Albany New York
I'll try avoid making the joke that it's a "capitol" idea! (But then I just did, didn't I?!) But Albany had more to offer than I was expecting! Albany is the capitol of New York, but of course New York City is the largest city by a huge margin. Albany, with it's population of less than 100,000 people (according to the 2013 census) is really a small town with big architecture. In the 19th century and the turn of the 20th century, when it was popular for capitol cities to show off with architecture and hold expos, some of the country's best architects came to Albany flex their muscles. With the city was growing, banks and other industry booming, beautiful buildings went up trying to mimic iconic avenues of NYC. Of course the city suffered in the middle and end of the 20th century, and buildings sat empty. The advantage of this stall in Albany's fortunes was that the old wasn't cleared away for the new and now that things are on an upswing again, the gorgeous architecture remains, waiting for a responsible hand to return them to their former glory.
Although more than a few gorgeous buildings sport "available" signs, many developers have renovated buildings with respect for the original architecture. These renovations have married some modern "cool" (in particular with lighting and interiors; there seems to be a lot of neon lighting accents) with the traditional. The over all effect is that State Street is a delightful place to see some incredible architecture, in just over an hour, we did a short photo walk up and down State Street and the area. It would also be a good place to spend a relatively inexpensive weekend. (To see our Trip Report for Albany click here)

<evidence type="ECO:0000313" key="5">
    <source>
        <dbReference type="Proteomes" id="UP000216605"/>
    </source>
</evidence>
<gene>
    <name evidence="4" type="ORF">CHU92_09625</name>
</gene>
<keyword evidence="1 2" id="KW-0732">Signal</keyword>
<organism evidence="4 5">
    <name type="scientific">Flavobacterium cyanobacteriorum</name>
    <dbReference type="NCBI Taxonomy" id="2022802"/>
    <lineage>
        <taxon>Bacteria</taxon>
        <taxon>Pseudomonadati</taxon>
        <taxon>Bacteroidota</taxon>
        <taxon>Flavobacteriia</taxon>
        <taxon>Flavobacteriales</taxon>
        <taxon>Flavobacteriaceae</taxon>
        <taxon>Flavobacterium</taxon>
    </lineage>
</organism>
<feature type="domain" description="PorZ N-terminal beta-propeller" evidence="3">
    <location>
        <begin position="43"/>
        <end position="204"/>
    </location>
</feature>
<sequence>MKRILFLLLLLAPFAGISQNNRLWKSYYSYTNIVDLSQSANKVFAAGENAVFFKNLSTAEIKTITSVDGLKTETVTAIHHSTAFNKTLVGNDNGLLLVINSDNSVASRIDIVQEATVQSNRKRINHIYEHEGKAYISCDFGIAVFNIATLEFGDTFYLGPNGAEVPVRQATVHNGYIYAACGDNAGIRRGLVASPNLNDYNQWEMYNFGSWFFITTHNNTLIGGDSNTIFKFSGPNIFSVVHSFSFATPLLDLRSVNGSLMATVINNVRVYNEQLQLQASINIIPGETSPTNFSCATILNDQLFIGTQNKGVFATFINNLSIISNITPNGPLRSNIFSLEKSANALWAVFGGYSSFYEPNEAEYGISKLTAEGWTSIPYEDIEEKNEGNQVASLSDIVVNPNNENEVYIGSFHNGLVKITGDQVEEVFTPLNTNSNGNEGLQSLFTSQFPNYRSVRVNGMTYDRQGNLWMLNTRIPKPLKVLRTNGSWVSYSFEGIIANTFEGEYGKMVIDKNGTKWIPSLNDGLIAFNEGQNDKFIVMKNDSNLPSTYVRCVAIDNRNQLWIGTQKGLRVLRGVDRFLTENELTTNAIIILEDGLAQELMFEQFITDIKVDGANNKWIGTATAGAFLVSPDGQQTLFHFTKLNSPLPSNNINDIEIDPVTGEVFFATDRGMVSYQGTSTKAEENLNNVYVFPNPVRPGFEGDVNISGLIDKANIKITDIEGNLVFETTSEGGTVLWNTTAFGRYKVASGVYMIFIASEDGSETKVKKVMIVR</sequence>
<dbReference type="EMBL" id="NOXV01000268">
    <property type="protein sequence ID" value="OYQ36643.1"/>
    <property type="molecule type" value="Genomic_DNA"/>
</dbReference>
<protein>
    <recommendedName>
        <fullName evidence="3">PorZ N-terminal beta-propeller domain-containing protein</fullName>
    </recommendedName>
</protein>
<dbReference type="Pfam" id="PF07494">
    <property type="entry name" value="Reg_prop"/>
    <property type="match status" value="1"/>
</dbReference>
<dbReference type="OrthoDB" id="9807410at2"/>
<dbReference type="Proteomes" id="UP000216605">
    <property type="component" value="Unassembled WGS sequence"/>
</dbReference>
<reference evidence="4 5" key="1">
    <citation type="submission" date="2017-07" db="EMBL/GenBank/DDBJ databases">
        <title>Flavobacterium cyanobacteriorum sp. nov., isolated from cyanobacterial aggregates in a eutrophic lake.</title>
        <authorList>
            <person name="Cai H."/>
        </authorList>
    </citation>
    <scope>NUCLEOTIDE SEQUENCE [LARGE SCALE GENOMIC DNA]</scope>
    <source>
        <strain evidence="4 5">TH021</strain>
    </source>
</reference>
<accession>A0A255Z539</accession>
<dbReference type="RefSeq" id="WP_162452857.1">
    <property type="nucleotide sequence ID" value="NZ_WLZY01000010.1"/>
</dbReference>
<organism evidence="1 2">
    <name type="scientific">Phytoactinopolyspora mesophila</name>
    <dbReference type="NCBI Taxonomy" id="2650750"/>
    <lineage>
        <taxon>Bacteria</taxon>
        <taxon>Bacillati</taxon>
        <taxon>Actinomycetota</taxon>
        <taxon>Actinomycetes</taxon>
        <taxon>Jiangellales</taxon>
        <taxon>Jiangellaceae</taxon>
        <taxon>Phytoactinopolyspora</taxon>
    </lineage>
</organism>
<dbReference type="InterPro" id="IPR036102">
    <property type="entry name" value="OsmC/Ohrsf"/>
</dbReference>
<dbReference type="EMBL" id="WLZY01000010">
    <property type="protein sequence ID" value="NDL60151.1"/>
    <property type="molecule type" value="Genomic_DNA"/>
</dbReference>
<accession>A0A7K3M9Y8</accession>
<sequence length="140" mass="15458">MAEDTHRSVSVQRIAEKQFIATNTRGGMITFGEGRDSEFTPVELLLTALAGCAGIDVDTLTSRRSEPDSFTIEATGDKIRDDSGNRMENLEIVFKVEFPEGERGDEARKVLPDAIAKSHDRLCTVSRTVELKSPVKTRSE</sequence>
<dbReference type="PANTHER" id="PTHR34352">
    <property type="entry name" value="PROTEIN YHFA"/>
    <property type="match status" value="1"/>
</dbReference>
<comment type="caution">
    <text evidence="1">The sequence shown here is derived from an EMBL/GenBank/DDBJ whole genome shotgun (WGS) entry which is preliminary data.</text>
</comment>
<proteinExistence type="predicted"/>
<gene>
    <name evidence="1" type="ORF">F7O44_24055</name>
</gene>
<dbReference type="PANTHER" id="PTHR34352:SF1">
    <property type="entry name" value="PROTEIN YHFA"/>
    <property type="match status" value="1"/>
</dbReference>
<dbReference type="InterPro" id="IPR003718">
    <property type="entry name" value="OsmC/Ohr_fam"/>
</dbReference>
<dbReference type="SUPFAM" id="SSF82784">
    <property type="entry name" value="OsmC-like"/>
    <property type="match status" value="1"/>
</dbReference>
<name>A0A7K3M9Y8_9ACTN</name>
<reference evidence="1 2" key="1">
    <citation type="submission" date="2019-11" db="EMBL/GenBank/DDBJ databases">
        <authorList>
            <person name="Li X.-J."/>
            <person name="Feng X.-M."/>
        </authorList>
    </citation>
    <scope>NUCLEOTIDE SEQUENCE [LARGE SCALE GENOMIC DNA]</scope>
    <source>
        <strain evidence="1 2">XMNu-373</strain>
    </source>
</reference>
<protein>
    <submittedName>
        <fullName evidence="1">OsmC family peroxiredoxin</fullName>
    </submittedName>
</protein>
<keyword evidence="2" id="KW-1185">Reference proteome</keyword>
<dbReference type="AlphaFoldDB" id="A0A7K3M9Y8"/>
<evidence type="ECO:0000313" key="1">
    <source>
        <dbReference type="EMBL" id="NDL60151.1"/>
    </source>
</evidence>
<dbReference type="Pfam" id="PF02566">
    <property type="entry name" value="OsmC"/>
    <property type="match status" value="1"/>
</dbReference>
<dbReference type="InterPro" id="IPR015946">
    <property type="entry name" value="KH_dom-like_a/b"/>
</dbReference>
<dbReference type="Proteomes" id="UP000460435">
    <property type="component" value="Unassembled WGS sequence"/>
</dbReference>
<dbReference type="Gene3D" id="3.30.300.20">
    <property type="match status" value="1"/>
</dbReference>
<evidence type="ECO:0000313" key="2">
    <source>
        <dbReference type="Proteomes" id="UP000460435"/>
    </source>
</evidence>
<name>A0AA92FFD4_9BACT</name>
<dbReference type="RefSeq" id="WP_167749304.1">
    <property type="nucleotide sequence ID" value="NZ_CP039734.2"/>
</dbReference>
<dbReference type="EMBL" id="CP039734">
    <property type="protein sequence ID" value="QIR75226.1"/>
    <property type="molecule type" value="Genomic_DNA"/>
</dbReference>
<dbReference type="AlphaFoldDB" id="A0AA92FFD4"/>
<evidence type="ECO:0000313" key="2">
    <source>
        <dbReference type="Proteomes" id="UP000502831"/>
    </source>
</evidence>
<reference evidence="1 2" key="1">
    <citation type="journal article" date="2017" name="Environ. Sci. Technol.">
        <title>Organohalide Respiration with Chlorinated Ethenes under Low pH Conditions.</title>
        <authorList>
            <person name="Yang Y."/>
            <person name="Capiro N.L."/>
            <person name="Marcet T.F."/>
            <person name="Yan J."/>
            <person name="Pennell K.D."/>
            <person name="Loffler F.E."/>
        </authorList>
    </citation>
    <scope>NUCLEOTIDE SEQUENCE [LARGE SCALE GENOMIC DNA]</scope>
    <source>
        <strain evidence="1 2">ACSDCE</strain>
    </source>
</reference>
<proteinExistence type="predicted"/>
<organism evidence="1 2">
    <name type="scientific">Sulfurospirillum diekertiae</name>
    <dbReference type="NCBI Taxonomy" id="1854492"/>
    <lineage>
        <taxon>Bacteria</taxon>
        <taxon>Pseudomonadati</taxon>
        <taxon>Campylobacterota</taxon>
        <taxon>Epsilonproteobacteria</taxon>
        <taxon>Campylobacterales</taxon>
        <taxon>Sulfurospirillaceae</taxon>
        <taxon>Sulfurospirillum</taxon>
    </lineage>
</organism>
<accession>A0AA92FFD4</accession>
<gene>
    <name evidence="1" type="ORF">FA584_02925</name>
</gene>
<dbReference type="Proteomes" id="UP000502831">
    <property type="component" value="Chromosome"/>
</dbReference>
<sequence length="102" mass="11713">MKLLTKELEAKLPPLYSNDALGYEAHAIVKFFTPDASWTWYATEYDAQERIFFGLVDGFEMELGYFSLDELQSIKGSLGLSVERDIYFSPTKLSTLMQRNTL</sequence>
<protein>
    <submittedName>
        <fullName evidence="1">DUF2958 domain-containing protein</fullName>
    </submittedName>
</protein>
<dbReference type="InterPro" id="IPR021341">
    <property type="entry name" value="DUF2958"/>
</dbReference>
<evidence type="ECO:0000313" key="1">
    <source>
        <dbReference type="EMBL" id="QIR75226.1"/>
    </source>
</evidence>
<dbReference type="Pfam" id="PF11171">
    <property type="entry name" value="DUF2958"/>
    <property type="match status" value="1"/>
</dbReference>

Note: As is often the case, Jeff decided to share architectural photos in black and white to better highlight the architecture
Our experience during our short visit is that Albany is full of architecture that lives larger than the size of the city. As such, it's a fun architectural museum to take a photo walk. Here are some of Jeff's tips for an architectural photo walk.
Some photography tips for shooting buildings:
-Shoot (or process) architecture in black and white to highlight the architectural details. On an overcast day the sky isn't an interesting color in any case.
-Get low, and shoot up; it cleans up the clutter on the street (cars, parking meters) and the sky gives creates a clean background.
-Be patient, wait for cars or pedestrians to walk by- although this is a rule to be broken if you see an interesting pedestrian walking by, it can give the photo a sense of place.
-Take some close ups of interesting details in the architecture.
-Take the "post card" picture first, you can't move the building, but if you move YOU, you might get a better shot! "Work" the building by moving around it for other interesting angles or frames and to remove distracting details like poles and wires.
-With all urban photography its a good idea to have a partner to watch your back for traffic or street thieves (we encountered very little of the first and none of the latter on our weekend trip in Albany!)